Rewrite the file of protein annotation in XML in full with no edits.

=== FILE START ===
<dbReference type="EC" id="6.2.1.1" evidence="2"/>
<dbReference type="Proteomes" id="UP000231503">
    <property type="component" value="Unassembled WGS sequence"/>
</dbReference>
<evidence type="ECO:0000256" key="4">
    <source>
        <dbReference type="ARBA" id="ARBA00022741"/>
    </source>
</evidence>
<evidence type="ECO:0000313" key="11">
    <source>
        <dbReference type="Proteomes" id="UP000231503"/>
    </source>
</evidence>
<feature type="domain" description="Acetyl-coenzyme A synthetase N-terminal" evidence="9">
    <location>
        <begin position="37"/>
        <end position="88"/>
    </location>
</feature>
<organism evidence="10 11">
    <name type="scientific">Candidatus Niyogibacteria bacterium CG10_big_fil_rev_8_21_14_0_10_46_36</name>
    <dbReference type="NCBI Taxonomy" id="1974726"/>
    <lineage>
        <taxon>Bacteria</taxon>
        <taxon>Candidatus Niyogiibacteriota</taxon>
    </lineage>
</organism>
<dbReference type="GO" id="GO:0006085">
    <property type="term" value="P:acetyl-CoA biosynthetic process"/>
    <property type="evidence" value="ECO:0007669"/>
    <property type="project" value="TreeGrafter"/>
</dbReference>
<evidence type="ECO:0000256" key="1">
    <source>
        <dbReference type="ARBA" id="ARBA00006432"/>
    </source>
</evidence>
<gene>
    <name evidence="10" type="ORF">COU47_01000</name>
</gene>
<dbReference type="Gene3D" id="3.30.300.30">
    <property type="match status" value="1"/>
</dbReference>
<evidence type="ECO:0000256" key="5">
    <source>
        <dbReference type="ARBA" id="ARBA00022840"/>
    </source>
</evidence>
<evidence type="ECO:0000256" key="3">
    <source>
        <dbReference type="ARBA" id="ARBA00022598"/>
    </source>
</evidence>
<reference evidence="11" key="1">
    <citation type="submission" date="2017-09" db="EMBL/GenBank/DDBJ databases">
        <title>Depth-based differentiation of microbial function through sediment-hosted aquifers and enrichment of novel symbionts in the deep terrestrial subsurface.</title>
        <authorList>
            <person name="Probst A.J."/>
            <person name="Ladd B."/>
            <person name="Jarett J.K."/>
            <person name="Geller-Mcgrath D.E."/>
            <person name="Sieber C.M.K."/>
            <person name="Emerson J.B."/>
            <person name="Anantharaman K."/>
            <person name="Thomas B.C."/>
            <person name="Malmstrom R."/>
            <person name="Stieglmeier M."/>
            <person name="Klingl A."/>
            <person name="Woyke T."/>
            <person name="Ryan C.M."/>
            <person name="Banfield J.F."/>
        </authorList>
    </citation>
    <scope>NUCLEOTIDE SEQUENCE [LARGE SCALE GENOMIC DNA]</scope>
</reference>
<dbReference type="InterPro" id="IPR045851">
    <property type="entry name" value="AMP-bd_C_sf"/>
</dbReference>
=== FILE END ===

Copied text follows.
<dbReference type="EC" id="6.2.1.1" evidence="2"/>
<dbReference type="Proteomes" id="UP000231503">
    <property type="component" value="Unassembled WGS sequence"/>
</dbReference>
<evidence type="ECO:0000256" key="4">
    <source>
        <dbReference type="ARBA" id="ARBA00022741"/>
    </source>
</evidence>
<evidence type="ECO:0000313" key="11">
    <source>
        <dbReference type="Proteomes" id="UP000231503"/>
    </source>
</evidence>
<feature type="domain" description="Acetyl-coenzyme A synthetase N-terminal" evidence="9">
    <location>
        <begin position="37"/>
        <end position="88"/>
    </location>
</feature>
<organism evidence="10 11">
    <name type="scientific">Candidatus Niyogibacteria bacterium CG10_big_fil_rev_8_21_14_0_10_46_36</name>
    <dbReference type="NCBI Taxonomy" id="1974726"/>
    <lineage>
        <taxon>Bacteria</taxon>
        <taxon>Candidatus Niyogiibacteriota</taxon>
    </lineage>
</organism>
<dbReference type="GO" id="GO:0006085">
    <property type="term" value="P:acetyl-CoA biosynthetic process"/>
    <property type="evidence" value="ECO:0007669"/>
    <property type="project" value="TreeGrafter"/>
</dbReference>
<evidence type="ECO:0000256" key="1">
    <source>
        <dbReference type="ARBA" id="ARBA00006432"/>
    </source>
</evidence>
<gene>
    <name evidence="10" type="ORF">COU47_01000</name>
</gene>
<dbReference type="Gene3D" id="3.30.300.30">
    <property type="match status" value="1"/>
</dbReference>
<evidence type="ECO:0000256" key="5">
    <source>
        <dbReference type="ARBA" id="ARBA00022840"/>
    </source>
</evidence>
<evidence type="ECO:0000256" key="3">
    <source>
        <dbReference type="ARBA" id="ARBA00022598"/>
    </source>
</evidence>
<reference evidence="11" key="1">
    <citation type="submission" date="2017-09" db="EMBL/GenBank/DDBJ databases">
        <title>Depth-based differentiation of microbial function through sediment-hosted aquifers and enrichment of novel symbionts in the deep terrestrial subsurface.</title>
        <authorList>
            <person name="Probst A.J."/>
            <person name="Ladd B."/>
            <person name="Jarett J.K."/>
            <person name="Geller-Mcgrath D.E."/>
            <person name="Sieber C.M.K."/>
            <person name="Emerson J.B."/>
            <person name="Anantharaman K."/>
            <person name="Thomas B.C."/>
            <person name="Malmstrom R."/>
            <person name="Stieglmeier M."/>
            <person name="Klingl A."/>
            <person name="Woyke T."/>
            <person name="Ryan C.M."/>
            <person name="Banfield J.F."/>
        </authorList>
    </citation>
    <scope>NUCLEOTIDE SEQUENCE [LARGE SCALE GENOMIC DNA]</scope>
</reference>
<dbReference type="InterPro" id="IPR045851">
    <property type="entry name" value="AMP-bd_C_sf"/>
</dbReference>